questionshow do you deal with insomnia?

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I take a prescription sleeping pill. And then I still lie awake for 2 hours before falling asleep, only to wake up again 3 hours later and toss around half awake the rest of the night. This is my nightly routine.

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Have you tried consulting a physician? There can be many underlying causes to true insomnia, if you're able to pinpoint the cause then it may be easy to correct it. Insomnia can be a very serious medical condition, it leads to overall poor health very quickly, so getting it taken care of right away is probably the best thing to do. Good luck!

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I asked a similar question a while back. There should be some good ideas there.

What's worked for me lately is forcing a schedule and melatonin. The melatonin I take has a couple of other things thrown in there (like GABA and some other stuff I don't remember) and it's worked better for me than just straightforward melatonin. Try and force yourself to be in bed by a certain time and take the pill then. You should be asleep within an hour.

I personally try to avoid things like TV or a book, because I get into it and then I wake up instead of get sleepy. White noise also has helped me. It gives me something to focus on that isn't really focusable (if that makes any sense) and it helps relax my mind.

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This is the particular one I take. It works fairly well. I wouldn't suggest taking it super regularly though, I think I've heard through a not-necessarily-reliable grapevine that it can stop working as well if you take it regularly.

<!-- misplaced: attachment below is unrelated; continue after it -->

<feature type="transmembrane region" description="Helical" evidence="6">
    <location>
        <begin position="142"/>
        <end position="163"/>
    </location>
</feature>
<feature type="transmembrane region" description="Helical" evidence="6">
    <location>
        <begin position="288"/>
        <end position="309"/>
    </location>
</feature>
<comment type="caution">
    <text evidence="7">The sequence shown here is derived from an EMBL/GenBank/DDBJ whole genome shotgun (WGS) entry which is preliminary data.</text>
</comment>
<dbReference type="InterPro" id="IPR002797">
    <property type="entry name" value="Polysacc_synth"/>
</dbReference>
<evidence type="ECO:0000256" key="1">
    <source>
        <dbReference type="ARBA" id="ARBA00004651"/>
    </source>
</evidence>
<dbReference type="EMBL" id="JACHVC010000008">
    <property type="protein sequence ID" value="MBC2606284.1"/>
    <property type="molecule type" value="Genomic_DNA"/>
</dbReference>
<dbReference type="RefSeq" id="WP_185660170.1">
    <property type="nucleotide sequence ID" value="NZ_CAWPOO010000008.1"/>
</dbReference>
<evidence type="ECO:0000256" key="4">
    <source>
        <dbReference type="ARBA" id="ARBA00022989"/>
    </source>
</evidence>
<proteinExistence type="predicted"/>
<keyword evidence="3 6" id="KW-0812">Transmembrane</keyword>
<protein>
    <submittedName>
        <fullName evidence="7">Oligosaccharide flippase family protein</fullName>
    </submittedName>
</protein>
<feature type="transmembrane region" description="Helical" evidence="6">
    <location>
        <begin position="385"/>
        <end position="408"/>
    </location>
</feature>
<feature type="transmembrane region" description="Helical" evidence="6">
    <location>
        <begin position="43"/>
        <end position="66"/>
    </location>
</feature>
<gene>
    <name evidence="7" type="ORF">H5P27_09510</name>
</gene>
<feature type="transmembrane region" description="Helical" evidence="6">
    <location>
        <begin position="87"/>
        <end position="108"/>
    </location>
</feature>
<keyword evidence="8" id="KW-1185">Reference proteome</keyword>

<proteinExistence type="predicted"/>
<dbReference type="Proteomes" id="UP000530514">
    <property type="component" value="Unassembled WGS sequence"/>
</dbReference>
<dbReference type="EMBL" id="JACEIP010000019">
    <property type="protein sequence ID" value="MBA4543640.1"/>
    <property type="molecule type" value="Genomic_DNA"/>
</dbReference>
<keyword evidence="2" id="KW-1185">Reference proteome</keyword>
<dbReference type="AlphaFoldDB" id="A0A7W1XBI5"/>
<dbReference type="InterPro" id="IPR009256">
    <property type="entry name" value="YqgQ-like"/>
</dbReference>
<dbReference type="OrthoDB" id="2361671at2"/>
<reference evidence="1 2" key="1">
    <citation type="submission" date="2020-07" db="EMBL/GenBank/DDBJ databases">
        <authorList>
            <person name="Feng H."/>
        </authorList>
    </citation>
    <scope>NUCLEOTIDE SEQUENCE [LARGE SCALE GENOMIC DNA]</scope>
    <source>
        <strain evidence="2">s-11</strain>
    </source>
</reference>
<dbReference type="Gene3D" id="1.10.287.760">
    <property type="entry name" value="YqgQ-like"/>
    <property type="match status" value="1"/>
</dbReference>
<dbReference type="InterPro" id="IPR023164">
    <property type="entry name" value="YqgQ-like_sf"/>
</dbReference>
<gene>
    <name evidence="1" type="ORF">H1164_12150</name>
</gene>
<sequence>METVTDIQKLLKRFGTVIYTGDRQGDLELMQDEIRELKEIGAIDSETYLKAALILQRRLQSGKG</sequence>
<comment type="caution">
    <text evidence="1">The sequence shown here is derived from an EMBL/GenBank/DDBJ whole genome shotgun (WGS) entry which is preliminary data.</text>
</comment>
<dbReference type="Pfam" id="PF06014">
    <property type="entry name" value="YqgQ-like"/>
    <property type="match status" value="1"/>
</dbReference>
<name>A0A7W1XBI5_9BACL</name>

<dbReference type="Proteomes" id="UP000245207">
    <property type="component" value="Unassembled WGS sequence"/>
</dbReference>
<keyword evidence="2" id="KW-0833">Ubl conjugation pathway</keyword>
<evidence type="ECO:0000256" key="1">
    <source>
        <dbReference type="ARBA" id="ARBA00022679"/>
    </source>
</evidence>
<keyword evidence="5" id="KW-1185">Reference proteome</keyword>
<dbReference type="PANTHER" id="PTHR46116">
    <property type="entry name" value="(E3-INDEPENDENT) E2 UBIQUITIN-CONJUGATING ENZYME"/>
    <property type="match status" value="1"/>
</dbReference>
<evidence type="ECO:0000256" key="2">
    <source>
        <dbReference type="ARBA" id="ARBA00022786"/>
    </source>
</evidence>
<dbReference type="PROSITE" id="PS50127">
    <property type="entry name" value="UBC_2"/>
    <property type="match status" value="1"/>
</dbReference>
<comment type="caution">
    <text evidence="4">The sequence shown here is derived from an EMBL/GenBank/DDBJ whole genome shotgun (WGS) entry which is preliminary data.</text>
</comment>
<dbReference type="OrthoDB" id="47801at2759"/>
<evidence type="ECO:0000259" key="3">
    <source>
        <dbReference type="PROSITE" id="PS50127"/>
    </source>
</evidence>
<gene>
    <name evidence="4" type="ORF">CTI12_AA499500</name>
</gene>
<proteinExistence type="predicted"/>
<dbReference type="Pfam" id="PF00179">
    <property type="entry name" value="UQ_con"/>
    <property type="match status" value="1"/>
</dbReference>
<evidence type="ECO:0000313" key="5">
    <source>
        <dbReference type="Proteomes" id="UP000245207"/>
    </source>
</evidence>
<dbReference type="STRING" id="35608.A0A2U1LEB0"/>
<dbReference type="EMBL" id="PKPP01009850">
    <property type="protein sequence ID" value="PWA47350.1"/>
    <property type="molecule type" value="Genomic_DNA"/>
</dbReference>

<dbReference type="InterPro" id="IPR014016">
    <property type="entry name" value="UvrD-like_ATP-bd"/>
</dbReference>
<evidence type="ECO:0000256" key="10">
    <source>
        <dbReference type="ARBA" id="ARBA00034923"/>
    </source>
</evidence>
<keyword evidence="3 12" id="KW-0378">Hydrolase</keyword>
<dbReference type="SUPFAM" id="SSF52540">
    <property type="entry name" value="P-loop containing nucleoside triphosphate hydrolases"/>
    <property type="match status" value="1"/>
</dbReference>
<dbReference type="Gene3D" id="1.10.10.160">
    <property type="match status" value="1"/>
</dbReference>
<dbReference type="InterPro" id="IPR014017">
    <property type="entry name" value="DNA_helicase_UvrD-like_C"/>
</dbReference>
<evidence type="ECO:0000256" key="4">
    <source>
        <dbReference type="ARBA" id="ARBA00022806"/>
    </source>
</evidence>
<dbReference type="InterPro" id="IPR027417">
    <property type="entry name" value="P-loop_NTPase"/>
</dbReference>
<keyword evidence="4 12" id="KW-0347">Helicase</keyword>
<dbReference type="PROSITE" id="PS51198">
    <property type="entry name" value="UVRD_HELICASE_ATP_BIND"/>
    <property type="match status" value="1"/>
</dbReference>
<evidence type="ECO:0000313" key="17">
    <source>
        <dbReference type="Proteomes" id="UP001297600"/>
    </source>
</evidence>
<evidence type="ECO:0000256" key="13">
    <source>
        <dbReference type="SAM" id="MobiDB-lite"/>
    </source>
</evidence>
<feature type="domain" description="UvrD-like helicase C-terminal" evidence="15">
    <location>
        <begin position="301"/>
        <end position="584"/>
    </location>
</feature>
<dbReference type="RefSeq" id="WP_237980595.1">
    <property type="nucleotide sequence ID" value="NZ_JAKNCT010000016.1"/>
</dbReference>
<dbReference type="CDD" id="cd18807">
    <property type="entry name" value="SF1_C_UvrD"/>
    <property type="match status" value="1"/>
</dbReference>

Still, you shouldn't need to. I typically take it in 3 or 4 day runs when I get out of whack. After a few days I'm more or less regulated and don't need it anymore.

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I bought some "Republic Of Tea Get Some Zzz's" tea. It seems to help although I rarely suffer from insomnia.

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I Woot!

Seriously, if I just can't sleep and have millions of things racing through my mind (as I have lately), I occasionally give up, get up, log in, and do some online deal-hunting, starting with my favorite site, Woot!

Addiction is a terrible thing.

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I have a thought about reading to get to sleep. I read that light triggers something in the pineal gland which can trigger waking. Might make more sense to listen to audio books or music - something you can do in the dark.
Just a thought.

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I have been an insomniac all my life. The only thing that helps is total exhaustion. I have tried pills, meditation, exercise, sleep clinics, all to no avail. I do sleep more now than in my 20's, but still only sleeping every other or third day sucks. And that for only about 4 or less hours.

Good luck on finding something that works for you.

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I don't have insomnia per se. I'm just a night person and feel most creative/energized starting around 9PM. This doesn't help when I have to be at work at 8AM every weekday. Some nights I'm up til 1 or 2 doing nothing but just browsing online or watching mindless TV.